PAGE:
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Using 3D printing to make artificial eyeballs more quickly and accurately

Using 3D printing to make artificial eyeballs more quickly and accurately
Simplified schematic of an ocular prosthetic in the patient. An orbital implant with the muscles attached is usually implanted in the eye socket after enucleation or evisceration and is covered by the conjunctiva. The prosthetic eye sits between the eye lids and the implant; it can be moved due to friction with the orbital implant. Credit: Nature Communications (2024). DOI: 10.1038/s41467-024-45345-5

A team of biomedical and ophthalmological researchers from several institutions in Europe, working with computer graphics specialists, has developed a technique for 3D printing artificial eyeballs that is faster, more accurate and less expensive than conventional techniques. Their paper is published in the journal Nature Communications.

Some people lose an eye due to disease or injury, leaving an empty eye socket. In addition to losing sight in one eye, they are left with decisions regarding how to present themselves. Currently, there are two options: wear an eye patch or insert an into the empty cavity.

The current process for making an artificial eye involves fashioning an amount of polymethyl methacrylate into an eyeball shape—the shape is determined using an eye mold. After fabrication, it is painted and polished.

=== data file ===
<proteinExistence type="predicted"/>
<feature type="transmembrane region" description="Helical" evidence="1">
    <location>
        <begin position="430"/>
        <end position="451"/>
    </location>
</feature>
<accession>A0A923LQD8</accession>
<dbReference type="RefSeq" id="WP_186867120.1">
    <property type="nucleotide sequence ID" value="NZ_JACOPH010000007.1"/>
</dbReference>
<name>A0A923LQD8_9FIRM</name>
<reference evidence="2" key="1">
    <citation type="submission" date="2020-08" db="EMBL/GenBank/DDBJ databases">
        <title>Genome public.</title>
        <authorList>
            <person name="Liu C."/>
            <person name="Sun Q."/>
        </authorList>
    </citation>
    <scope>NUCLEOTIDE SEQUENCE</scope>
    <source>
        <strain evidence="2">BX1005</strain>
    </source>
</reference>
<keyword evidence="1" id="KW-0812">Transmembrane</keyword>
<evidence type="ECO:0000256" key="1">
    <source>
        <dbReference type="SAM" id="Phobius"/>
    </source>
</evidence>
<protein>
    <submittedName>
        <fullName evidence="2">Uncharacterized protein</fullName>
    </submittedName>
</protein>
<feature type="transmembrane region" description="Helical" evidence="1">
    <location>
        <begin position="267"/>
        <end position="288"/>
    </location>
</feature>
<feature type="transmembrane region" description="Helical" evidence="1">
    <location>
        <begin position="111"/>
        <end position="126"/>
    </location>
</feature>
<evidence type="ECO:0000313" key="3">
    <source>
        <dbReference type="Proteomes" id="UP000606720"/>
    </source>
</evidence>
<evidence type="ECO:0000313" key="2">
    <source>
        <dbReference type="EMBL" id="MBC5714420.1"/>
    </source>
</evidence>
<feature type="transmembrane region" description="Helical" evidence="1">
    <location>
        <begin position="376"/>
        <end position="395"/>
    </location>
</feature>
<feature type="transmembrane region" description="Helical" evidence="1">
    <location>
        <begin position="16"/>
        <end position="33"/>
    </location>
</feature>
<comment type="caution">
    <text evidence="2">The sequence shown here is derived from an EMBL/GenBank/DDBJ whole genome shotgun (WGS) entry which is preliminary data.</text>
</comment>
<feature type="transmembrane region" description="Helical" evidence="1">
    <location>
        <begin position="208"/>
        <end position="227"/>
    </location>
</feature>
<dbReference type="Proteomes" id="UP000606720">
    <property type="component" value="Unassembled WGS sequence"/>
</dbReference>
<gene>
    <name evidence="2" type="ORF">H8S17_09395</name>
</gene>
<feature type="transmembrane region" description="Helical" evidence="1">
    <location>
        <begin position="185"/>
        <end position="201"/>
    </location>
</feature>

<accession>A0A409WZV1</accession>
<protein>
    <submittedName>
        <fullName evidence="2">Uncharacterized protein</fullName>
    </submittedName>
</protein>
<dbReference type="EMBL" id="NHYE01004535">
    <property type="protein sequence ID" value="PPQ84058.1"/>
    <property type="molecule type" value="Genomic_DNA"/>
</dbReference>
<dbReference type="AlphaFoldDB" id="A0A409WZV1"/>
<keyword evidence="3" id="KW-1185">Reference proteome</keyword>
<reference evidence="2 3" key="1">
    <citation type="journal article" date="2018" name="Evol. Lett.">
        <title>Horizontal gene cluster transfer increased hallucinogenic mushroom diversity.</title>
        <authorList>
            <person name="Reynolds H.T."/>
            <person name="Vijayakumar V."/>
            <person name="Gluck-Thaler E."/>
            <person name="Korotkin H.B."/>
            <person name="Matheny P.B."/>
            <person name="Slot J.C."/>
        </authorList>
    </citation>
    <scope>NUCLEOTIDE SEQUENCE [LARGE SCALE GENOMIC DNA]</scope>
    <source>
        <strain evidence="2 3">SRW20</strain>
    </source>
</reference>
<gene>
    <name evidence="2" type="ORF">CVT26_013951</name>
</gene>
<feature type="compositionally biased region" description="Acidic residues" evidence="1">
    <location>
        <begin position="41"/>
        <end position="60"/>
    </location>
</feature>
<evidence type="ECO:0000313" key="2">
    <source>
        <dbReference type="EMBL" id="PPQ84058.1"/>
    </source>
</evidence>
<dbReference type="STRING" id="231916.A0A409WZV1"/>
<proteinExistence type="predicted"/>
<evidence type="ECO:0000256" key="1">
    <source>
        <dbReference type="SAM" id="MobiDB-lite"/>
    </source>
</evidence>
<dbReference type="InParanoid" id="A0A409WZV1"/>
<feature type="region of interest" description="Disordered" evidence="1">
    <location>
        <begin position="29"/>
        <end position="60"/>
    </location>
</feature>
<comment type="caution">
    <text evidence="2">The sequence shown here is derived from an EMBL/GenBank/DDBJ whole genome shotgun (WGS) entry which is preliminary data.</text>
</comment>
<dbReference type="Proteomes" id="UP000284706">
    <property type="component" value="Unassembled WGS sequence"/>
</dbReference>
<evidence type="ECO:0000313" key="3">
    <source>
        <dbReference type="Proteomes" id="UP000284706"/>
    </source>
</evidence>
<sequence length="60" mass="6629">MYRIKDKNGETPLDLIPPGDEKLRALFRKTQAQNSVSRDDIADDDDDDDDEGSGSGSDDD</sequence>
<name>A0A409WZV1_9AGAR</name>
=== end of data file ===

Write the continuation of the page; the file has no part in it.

The process takes approximately eight hours and can be expensive. It is also prone to mistakes, either in the molding process or the fashioning. A misfashioned artificial eye can result in discomfort or an odd appearance. In this new effort, the research team applied 3D printing to the process, making it much faster, cheaper and more likely to be a good fit.

The work involved first finding a material for use as a printer substrate. They settled on one similar to polymethyl methacrylate. Next, they used to scan the empty eye socket. They then entered the results into an application that used computer modeling to more accurately represent both the eye socket and the way the new eyeball would interact with a patient's eyelids. Those results were then printed. After , the artificial eye was polished in a tumbler, washed in an ultrasonic bath and tested to make sure it was not toxic to the prospective patient.

The team created 10 test artificial eyeballs and gave them to 10 patients. Eight reported a successful look and feel—the other two reported that the eyeballs did not fit quite right. More work is required but the research team is confident they have found a better way to produce artificial eyeballs.

More information: Johann Reinhard et al, Automatic data-driven design and 3D printing of custom ocular prostheses, Nature Communications (2024). DOI: 10.1038/s41467-024-45345-5

Journal information: Nature Communications

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Citation: Using 3D printing to make artificial eyeballs more quickly and accurately (2024, February 28) retrieved 24 April 2024 from
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